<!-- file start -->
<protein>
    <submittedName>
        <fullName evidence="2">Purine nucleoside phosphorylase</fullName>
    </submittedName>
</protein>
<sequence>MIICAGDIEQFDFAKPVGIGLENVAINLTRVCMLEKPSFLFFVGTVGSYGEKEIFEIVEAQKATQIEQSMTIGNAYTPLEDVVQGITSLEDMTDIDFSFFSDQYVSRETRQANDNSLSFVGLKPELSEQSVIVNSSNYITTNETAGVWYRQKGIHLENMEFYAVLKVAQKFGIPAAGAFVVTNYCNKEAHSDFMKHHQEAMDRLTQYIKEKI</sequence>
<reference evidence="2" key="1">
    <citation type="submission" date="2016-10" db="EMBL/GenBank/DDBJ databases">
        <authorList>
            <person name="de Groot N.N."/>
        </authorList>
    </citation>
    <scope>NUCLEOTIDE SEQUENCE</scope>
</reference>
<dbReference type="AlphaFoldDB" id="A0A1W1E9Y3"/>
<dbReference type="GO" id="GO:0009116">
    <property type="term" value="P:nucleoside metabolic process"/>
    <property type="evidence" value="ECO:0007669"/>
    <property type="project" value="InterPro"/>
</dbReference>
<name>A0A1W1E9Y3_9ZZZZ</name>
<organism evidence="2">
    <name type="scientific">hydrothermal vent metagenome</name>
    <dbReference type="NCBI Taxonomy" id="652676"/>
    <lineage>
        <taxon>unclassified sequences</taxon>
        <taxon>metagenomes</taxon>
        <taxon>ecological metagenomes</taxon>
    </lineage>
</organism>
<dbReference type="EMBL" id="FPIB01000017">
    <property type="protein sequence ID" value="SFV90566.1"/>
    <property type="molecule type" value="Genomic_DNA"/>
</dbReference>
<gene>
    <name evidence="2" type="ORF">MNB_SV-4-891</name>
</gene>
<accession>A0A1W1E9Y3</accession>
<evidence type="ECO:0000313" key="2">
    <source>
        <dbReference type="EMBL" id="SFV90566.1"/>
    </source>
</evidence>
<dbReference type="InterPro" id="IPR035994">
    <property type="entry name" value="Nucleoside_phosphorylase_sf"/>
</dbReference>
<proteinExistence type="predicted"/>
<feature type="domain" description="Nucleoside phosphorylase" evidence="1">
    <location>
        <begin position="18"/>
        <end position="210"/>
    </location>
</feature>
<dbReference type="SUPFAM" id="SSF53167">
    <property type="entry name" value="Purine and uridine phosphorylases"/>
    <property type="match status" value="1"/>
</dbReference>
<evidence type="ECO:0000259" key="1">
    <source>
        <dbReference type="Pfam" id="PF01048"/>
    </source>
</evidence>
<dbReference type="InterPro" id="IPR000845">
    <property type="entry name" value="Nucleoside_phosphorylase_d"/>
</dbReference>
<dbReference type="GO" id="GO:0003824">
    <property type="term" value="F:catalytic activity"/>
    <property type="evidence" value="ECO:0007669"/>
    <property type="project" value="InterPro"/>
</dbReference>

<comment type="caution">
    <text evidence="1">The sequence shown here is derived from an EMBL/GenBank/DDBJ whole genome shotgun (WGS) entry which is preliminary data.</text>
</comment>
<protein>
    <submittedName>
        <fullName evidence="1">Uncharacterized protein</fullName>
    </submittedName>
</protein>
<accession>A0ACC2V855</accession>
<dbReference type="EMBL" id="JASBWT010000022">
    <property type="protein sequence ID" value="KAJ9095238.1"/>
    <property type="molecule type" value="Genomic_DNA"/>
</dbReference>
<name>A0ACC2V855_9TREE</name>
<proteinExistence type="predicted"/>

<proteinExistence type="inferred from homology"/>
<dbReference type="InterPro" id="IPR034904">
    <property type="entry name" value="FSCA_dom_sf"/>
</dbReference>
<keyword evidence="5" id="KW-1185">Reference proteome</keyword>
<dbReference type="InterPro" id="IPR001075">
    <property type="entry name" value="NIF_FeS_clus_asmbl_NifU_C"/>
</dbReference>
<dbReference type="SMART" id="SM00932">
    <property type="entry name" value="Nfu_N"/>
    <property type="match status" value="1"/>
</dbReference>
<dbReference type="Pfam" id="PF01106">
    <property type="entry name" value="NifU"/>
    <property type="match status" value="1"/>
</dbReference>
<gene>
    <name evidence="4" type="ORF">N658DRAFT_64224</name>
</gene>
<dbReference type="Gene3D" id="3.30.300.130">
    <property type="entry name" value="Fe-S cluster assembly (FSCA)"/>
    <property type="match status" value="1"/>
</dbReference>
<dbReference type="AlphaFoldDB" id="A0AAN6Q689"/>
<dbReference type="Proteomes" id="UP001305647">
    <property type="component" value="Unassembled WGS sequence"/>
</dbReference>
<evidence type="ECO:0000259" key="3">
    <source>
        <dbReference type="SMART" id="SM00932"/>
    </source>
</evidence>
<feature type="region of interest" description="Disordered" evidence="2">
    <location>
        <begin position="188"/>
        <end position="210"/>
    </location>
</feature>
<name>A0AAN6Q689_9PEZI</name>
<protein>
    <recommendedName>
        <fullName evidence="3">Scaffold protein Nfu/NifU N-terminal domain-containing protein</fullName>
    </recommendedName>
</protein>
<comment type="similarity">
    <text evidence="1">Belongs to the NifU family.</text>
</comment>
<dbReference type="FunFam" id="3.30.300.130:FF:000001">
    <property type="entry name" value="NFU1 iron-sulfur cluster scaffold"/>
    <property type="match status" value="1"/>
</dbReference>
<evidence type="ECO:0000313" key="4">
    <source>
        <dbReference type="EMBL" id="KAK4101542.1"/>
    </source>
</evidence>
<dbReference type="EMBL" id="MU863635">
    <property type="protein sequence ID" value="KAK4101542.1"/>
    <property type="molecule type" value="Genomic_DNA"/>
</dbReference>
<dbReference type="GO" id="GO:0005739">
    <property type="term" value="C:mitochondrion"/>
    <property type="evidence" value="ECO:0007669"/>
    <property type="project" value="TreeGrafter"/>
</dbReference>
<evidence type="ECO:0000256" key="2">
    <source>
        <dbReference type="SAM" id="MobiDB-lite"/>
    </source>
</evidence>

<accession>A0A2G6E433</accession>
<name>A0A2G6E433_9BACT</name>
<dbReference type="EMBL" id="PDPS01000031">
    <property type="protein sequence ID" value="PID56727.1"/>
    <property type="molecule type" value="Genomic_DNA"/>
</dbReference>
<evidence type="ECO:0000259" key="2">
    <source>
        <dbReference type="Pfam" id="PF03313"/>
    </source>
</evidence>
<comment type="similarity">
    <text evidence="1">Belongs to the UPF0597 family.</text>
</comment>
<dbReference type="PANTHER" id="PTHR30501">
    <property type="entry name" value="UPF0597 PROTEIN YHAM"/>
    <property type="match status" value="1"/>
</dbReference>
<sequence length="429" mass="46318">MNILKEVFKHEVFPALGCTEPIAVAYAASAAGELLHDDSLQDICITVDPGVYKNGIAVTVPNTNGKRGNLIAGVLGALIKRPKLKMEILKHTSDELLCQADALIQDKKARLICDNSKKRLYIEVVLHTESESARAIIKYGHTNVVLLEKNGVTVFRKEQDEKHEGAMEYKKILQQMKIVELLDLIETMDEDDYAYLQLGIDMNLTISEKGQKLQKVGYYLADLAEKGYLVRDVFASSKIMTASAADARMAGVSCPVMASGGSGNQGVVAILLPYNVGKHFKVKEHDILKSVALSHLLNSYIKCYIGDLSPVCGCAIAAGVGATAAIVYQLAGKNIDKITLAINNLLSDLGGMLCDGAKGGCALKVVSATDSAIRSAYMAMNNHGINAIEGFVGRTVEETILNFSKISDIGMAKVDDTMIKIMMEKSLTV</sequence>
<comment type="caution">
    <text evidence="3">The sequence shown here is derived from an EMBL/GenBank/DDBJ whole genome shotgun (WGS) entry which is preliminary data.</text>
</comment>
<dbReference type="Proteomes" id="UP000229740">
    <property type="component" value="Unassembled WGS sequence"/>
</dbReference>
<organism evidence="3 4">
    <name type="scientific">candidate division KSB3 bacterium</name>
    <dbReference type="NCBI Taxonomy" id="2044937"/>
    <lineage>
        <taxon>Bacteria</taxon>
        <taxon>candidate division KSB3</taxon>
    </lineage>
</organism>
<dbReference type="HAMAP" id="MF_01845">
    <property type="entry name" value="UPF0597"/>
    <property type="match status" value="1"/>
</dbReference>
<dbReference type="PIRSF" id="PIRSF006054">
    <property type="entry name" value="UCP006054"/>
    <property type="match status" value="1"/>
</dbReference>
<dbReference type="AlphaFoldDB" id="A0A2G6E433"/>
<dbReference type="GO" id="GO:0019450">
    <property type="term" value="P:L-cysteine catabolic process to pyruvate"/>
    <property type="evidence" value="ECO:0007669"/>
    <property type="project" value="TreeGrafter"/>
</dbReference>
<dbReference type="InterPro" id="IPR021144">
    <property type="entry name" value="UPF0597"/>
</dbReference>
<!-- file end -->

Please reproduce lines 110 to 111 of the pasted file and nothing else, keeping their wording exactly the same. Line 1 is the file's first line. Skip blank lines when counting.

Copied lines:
<dbReference type="Proteomes" id="UP001305647">
    <property type="component" value="Unassembled WGS sequence"/>